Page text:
Trails for everyone, forever

Home News Blog Homebound Hiking Workout: Ideas for Staying Trail-Ready

Homebound Hiking Workout: Ideas for Staying Trail-Ready

Posted by Loren D at Mar 27, 2020 07:30 PM |

Burn off cabin fever and build strength for hiking season while sticking close to home.

Some hikers enjoy trails through all four seasons. Others do most of their hiking in a single season, like summer or fall. For that second group, spring has traditionally been a strength-building season. The one where you build stamina and work hard to prevent injuries when you arrive at the bigger, longer hikes of summer.

Well, this spring and the reality of coronavirus have put some unusual constraints on a lot of hikers and trail runners' traditional strength-building season, and at a time when we need a nature fix and exercise more than ever. That's why we've rounded up a few ideas and areas to focus on that will hopefully pay off during our summer hiking season.

Here are some things you can do without access to your favorite conditioning hike:

Focus on strength

backyard strength by Pam Roy
"Traversing scree slopes, inching across slippery logs and carrying a pack all require more than just strong lungs and legs. Building core strength (in your stomach, hips, pelvis, back and upper body) will make hiking more enjoyable, minimize sore shoulders and back, increase your control and prevent injuries," says experienced hiker Pam Roy.

  • Take a tip from another home-bound season, and do these 5 exercises for winter sports. Because squats and lunges never go out of season.
  • Whether you hit the gym or tone at home, try incorporating local author John Colver's Daily Dozen from his book Fit by Nature into your day.

Illustrations by Whitney Maass

Find flexibility and balance

When you eventually find yourself picking your way down a steep section of trail, flexibility and balance are the foundations you need to prevent injuries.

  • Into or interested in yoga? Besides tons of video and streaming options, check out Nicole Tsong's Yoga for Hikers from our friends at Mountaineers Books.
  • Consider a different kind of cross-training. Another local nonprofit, the Pacific Northwest Ballet, will be featuring some workouts from PNB company dancers on their Instagram feed. Check it out, and come summer, you might just be as strong as graceful on the trails as you've ever been.
Yoga at sahale james metz
Imagine yourself here, with every forward fold. Photo by James Metz.

Re-create your favorite trail to hike or run

When we saw this guy run a marathon on his balcony, it opened up a world of possibilities. Use the stats at the top of your favorite hike (or, even better, that giant backpacking trip you want to take in September) and begin building a plan to recreate it using your home and neighborhood.stats for Church Mountain

  • Imitate it. Jot down the elevation and distance of a trail you wish you could hike right now, and then ... try to roughly recreate it on the stairs in your house or hills around your neighborhood. A flight of stars equals approximately 10 feet of elevation gain, so if you want 1K of elevation gain, you're looking at 100 flights of stairs. If you take this exercise outside, Google will be your friend to figure out elevations. Your phone or Fitbit can be a great tool, even if they aren't exactly precise.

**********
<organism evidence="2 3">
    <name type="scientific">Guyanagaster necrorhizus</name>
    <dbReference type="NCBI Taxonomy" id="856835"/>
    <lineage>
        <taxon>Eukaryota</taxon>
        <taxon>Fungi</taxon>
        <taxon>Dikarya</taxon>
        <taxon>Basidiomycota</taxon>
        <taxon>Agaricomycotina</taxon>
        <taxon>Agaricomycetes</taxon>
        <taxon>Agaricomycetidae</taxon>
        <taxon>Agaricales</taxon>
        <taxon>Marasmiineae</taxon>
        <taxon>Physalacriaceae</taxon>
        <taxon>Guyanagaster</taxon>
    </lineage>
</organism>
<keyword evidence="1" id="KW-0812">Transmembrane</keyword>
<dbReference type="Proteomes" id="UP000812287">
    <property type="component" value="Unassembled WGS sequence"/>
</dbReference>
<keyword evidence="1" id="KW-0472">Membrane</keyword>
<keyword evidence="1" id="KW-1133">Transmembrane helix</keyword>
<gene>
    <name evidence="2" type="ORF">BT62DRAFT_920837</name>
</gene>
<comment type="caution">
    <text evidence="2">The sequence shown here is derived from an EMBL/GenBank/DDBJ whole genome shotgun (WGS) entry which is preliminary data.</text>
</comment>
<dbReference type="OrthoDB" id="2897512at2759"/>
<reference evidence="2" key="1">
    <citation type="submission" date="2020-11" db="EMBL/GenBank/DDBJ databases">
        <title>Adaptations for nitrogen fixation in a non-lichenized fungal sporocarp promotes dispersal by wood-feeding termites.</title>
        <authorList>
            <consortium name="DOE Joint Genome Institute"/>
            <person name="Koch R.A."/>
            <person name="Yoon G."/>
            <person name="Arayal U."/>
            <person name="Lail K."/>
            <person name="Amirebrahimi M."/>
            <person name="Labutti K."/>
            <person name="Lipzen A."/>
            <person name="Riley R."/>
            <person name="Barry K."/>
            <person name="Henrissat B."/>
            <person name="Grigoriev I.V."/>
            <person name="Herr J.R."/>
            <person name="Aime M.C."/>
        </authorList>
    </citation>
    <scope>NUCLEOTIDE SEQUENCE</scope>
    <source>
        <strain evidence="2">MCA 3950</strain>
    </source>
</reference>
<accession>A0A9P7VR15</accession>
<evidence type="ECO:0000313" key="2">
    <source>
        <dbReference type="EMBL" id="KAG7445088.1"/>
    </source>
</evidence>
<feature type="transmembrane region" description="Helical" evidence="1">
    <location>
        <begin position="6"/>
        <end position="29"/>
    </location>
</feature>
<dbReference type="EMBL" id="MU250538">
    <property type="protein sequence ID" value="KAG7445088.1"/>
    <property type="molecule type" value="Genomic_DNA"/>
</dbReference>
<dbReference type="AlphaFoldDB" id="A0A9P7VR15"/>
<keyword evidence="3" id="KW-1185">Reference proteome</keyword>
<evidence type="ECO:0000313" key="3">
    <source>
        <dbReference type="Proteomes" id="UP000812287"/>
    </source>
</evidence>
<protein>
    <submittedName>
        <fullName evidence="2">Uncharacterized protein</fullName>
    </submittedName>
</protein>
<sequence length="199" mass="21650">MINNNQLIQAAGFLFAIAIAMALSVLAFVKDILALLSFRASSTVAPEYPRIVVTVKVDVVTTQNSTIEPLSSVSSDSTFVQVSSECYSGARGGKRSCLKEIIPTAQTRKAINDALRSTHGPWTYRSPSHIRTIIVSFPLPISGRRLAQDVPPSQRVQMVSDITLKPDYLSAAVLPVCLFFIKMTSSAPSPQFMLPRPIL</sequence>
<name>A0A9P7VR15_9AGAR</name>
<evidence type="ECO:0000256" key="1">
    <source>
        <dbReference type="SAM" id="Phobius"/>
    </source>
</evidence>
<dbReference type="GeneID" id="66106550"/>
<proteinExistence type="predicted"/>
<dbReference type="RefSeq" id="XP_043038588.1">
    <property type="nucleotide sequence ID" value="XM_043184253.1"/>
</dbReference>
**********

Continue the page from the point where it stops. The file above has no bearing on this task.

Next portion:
• Load 'er up. One of the best things about hiking is that you don't need much to do it. A few essentials, some good shoes and backpack. Walking your neighborhood is the same. Treat your front door as your own personal front door, load up your backpack with extra weight, and start walking or running. Add more weight as the days go by, and by the time backpacking season rolls around, you'll be ready to go.
  • Trick your brain, with your eyes. There is another way to go about this: if there is a place you long to be, turn to YouTube or Vimeo. While you work out (or not) at home, travel through the Grand Canyon with the USA National Paddling Team, go ultra-running with Mirna Valerio and REI or experience a more local trail with WTA member and all-around great person, Joe Hendricks. He almost always puts a video in his 300+ trip reports.
  • Trick your brain, with your ears. Listen while you walk your neighborhood. There are tons to choose from, whether you need 8 hours of birdsong or the audio book from an epic hiking book, like local author and thru-hiker Heather Anderson's, Thirst. You can even do local laps while Scott Jurek races along the Appalachian Trail. If you don't have an Audible account, remember that many libraries let you check out audio books. If music is your jam, local runner and KEXP DJ John Richard has a rich archive of running podcasts.

How are you getting a workout?

If you've got great tips for a living room workout or neighborhood routine that takes the edge off cabin fever, share them in the comments below.


Lisa Elliott on Homebound Hiking Workout: Ideas for Staying Trail-Ready

Love the article! I've luckily got a treadmill and a backpack with a giant bag of kitty litter inside. I have a bunch of video I've shot while hiking on my recent trip reports as well that I watch while hiking the mill.

Posted by:

Lisa Elliott on Mar 30, 2020 12:30 PM

Loren Drummond on Homebound Hiking Workout: Ideas for Staying Trail-Ready

Thanks, Lisa! I have used rice, water, rocks and books to weight my backpack, but litter is smart. And thanks for the tip about your trip reports. Just checked a few of your Mount Tahoma Trails trip reports and it was a nice little dose of mental snowshoeing. :)

Posted by:

Loren D on Mar 30, 2020 01:24 PM